The seemingly ineradicable opinion divide on evolution calls to mind Mark Twain’s quip that everyone talks about the weather, mostly to complain, but nobody does anything about it. Pro-Darwinian educators were frustrated this week to find that most public high school biology instructors in their teaching do not wholeheartedly endorse evolution. The teachers reflect a stubborn division across American culture. For the past three decades, Americans have been locked into a basically unchanging split of views on the subject, with only about 16 percent believing in Darwin’s theory of unguided evolution.
Charles Darwin would have turned 200 in 2009. Will we still be having the same argument when he turns 300? Not, perhaps, if we take a lesson from evolutionary theory’s founder. Or rather its other founder — Darwin’s less famous co-discoverer, Alfred Russel Wallace (1823-1913). The Welsh-born naturalist and adventurer could hold the key to dissolving much of the fractious furor over evolution.
Religious preferences or worldview commitments drive much of that debate. Putting Biblical literalists to one side, Darwin’s materialism is the main philosophical objection to evolutionary theory. In its Darwinian version, evolution denies the possibility of discovering evidence that a supreme being guided life’s history with a purpose in mind. The same is not true of Alfred Russel Wallace’s understanding.
Darwin and Wallace went public with their theory of natural selection in 1858. Wallace spooked Darwin into doing so earlier than he wished when Wallace, the younger and less privileged and well connected of the two scientists, sent his senior colleague a letter from the Indonesian island of Ternate. In a swoon of malarial fever, Wallace had penned a brief outline of the evolutionary idea that Darwin had assumed would be his own exclusive claim on scientific immortality. Darwin received the missive, and panicked. Anxious that he not to be scooped, Darwin’s well-heeled friends arranged for a joint presentation of the two men’s formulations before the Linnean Society in London.
Lately Wallace’s renown has enjoyed a revival with a spate of new biographies, most recent among them “Alfred Russel Wallace: A Rediscovered Life” by University of Alabama science historian Michael Flannery (who’s also a colleague of mine with the Discovery Institute). Yet Wallace’s thinking remains unfamiliar to most people. That’s too bad because he wonderfully transcends the familiar, tiring and false dichotomy pitting evolution versus creationism, science versus religion.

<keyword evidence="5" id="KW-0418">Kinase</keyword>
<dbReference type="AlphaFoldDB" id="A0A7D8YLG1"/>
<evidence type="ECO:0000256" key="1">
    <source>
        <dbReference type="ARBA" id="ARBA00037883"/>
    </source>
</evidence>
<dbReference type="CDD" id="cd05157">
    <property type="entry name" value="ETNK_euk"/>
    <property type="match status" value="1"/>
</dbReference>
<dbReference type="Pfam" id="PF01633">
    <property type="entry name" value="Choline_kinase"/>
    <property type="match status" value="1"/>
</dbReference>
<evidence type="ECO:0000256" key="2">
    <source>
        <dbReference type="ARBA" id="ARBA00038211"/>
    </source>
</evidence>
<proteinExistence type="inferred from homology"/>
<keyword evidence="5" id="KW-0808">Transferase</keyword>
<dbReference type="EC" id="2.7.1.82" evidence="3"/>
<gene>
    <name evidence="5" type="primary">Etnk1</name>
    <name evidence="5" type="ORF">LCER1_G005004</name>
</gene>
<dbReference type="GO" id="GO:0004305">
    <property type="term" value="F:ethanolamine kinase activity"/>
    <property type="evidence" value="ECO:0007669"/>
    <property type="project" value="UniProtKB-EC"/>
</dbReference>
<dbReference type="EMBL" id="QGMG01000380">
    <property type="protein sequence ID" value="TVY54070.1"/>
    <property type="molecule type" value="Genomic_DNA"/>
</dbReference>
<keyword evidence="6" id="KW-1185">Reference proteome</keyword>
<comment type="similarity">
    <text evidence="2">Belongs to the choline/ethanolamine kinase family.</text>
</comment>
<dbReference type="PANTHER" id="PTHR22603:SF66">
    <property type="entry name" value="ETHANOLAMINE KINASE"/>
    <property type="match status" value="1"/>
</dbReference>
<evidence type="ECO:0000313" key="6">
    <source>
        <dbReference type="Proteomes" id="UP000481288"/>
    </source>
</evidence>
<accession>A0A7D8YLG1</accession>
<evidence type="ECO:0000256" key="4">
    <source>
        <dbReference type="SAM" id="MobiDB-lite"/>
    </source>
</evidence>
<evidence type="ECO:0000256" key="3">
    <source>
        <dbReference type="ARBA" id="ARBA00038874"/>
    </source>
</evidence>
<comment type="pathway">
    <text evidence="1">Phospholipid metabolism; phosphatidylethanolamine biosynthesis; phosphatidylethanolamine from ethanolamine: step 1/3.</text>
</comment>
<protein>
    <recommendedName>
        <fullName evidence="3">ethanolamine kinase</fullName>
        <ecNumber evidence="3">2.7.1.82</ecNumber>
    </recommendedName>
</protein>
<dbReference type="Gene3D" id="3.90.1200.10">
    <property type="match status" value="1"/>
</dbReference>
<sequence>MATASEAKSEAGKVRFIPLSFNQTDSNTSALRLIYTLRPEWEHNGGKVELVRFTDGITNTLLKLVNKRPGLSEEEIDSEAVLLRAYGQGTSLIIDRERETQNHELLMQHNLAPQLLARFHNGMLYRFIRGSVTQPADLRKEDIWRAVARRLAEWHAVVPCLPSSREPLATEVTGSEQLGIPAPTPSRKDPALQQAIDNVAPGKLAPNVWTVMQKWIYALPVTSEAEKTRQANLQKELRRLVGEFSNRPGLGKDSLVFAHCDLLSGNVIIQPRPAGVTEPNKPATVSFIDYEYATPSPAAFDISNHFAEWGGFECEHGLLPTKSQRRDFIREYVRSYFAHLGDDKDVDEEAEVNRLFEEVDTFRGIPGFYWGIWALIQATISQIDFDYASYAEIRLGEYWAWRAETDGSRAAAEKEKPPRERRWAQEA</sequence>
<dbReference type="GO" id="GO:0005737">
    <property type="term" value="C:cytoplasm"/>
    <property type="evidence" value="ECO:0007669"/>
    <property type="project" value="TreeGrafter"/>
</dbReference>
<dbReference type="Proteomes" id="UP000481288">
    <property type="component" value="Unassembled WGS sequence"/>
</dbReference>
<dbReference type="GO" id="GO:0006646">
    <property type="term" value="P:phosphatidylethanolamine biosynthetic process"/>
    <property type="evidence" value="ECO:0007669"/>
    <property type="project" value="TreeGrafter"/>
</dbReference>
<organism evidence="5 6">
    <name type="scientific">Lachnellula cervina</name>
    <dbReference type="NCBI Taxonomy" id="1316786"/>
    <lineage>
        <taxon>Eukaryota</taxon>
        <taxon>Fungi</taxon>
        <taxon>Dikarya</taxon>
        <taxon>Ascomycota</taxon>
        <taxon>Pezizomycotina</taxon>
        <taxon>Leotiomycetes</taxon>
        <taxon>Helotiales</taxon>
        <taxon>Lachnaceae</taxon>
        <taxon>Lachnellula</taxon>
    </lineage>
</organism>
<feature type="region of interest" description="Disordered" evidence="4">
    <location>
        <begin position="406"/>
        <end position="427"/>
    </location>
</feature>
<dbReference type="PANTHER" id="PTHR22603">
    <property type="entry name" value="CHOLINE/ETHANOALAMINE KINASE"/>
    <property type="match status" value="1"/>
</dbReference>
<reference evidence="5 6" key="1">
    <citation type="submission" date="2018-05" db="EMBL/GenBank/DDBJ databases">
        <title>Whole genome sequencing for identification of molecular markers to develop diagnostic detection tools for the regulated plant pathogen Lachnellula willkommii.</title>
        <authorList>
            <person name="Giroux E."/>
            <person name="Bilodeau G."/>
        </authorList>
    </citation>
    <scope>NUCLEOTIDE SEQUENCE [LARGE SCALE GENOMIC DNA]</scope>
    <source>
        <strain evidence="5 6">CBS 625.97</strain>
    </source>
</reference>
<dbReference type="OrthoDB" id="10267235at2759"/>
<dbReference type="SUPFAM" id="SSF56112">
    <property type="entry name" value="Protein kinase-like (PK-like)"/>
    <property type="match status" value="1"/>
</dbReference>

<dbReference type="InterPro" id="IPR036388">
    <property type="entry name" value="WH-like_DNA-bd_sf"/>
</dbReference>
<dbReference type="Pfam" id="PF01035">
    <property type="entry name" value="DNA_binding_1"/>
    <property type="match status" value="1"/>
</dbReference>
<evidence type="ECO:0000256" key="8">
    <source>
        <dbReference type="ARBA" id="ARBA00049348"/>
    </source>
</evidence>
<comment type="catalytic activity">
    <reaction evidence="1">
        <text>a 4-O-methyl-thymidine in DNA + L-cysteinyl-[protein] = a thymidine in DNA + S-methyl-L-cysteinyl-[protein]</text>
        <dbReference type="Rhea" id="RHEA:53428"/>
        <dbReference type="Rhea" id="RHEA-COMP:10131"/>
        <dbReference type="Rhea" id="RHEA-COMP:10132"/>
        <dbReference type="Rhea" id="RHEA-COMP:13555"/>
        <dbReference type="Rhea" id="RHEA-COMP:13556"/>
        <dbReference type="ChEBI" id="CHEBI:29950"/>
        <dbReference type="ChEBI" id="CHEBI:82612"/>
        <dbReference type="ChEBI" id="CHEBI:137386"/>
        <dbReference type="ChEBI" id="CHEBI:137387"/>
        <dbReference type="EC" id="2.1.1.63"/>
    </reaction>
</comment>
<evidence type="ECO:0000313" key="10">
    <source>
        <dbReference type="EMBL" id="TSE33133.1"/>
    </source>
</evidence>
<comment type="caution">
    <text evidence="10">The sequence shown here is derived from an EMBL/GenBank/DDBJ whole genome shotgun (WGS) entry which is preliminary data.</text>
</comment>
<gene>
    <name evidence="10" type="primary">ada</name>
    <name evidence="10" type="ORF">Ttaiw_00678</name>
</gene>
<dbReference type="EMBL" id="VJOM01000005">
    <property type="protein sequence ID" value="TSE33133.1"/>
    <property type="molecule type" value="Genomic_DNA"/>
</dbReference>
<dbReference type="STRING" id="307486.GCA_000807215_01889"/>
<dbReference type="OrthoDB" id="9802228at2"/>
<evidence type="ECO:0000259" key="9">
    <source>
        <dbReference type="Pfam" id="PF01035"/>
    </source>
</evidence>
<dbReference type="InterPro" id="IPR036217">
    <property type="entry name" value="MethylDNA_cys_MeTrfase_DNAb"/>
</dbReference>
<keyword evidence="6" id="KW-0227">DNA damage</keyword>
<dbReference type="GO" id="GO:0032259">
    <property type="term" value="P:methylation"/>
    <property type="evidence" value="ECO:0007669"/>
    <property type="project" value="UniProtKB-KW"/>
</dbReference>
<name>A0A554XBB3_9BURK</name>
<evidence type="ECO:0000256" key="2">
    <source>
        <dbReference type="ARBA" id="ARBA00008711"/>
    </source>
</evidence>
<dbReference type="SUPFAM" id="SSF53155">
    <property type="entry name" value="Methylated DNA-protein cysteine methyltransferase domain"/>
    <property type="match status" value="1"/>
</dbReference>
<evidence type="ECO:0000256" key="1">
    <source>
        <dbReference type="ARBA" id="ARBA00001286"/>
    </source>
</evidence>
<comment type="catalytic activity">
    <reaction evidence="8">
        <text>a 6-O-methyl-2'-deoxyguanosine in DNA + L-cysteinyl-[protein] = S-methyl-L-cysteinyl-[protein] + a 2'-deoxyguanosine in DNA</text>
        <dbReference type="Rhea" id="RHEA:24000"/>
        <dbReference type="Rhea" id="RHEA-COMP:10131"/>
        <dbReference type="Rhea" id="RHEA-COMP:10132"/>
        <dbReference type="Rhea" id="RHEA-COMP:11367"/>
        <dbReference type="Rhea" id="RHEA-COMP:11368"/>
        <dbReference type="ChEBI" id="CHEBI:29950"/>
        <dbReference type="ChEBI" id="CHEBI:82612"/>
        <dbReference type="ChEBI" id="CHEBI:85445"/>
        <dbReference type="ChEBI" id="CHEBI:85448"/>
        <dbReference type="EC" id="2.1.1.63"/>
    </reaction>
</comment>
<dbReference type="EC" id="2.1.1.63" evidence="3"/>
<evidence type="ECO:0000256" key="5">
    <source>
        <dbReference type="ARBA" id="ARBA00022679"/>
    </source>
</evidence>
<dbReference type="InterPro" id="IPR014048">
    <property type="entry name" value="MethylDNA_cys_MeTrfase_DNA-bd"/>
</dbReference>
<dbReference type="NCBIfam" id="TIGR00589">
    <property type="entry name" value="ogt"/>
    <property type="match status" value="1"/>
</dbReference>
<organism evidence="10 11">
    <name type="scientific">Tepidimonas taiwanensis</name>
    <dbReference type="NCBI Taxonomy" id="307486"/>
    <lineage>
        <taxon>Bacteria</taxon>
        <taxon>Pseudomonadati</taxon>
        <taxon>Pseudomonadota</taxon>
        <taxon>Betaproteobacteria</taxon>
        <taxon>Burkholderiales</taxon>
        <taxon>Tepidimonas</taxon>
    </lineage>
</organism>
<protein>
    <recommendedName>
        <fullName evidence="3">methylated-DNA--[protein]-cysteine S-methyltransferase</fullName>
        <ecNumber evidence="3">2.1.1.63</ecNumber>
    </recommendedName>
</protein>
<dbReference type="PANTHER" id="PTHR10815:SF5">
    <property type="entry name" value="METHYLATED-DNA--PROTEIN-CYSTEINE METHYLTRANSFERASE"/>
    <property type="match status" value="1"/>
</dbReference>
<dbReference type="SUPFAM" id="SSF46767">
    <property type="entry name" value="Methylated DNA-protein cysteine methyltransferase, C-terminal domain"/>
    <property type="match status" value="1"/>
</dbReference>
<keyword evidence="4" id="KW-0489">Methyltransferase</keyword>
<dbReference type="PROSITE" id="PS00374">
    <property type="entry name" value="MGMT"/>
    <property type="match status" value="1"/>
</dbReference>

Wallace never backed off from his original insight about how natural selection works. However, culminating in 1910 with his magnum opus, “The World of Life: A Manifestation of Creative Power, Directive Mind and Ultimate Purpose,” he illuminated his own picture of evolution. The title of the book says it all. Wallace perceived that the world must be permeated by life and intelligence not perceptible directly to our senses but whose existence may be inferred from the biological phenomena that it shapes — human consciousness above all, but also the intricate functioning of the living cell and the hemoglobin molecule, bird wings and feathers, butterfly coloration and insect metamorphosis and much more.
Beyond the “self-acting agency” of undirected evolution, he argued, there must be some “creative power,” a “directive mind,” and an “ultimate purpose.” Wallace was not speaking about God. He rejected Christianity and all religious orthodoxy. He wrote, “To afford any rational explanation of [life’s] phenomena, we require to postulate the continuous action and guidance of higher intelligences; and further, that these have probably been working towards a single end, the development of intellectual, moral, and spiritual beings.”
After Wallace’s death in 1913, his ideas were largely eclipsed, though they reflected more of the advanced science of their day than Darwin’s did. Wallace lived for 30 years after Darwin died. Unlike Darwin, he survived to see dramatic advances in microscopy and cellular science that influenced his scientific perspective. In fact, from the middle 20th century on, fields as diverse as genetics, biochemistry, paleontology, taxonomy and cosmology have yielded their secrets and Wallace seems in the process of being vindicated.
His thinking seems more modern in other ways. While Darwin supplied a basis for later pseudo-scientific racism, inspiring eugenic movements in Europe and America, Wallace grew up poor and lived for years with supposedly primitive “Third World” peoples, praising their cultures as in some ways superior to European civilization. Wallace emphasized the dignity of all men and, as a committed socialist, agitated for political freedom and equality.
His view is not Biblical literalist creationism, certainly, nor intelligent design — at least as the latter is portrayed by its critics. Professor Flannery calls it “intelligent evolution.” There is no religious special pleading here, no surreptitious right-wing agenda. Wallace argued for evolution but of an altogether more enlightened and attractive kind than in Darwin’s treatment.
His version, most importantly, allows human beings the hope that their physical lives bear the stamp of some eternal meaning. No one can claim to know the future of the argument about evolution. But if Wallace’s conception were on the table, openly and explicitly, it would be a very different argument, more fruitful, less bitter and maybe less protracted.
David Klinghoffer is a senior fellow at the Discovery Institute and the author of “The Lord Will Gather Me In: My Journey to Jewish Orthodoxy” and other books. His new book, with Sen. Joe Lieberman, is “The Gift of Rest: Rediscovering the Beauty of the Sabbath”.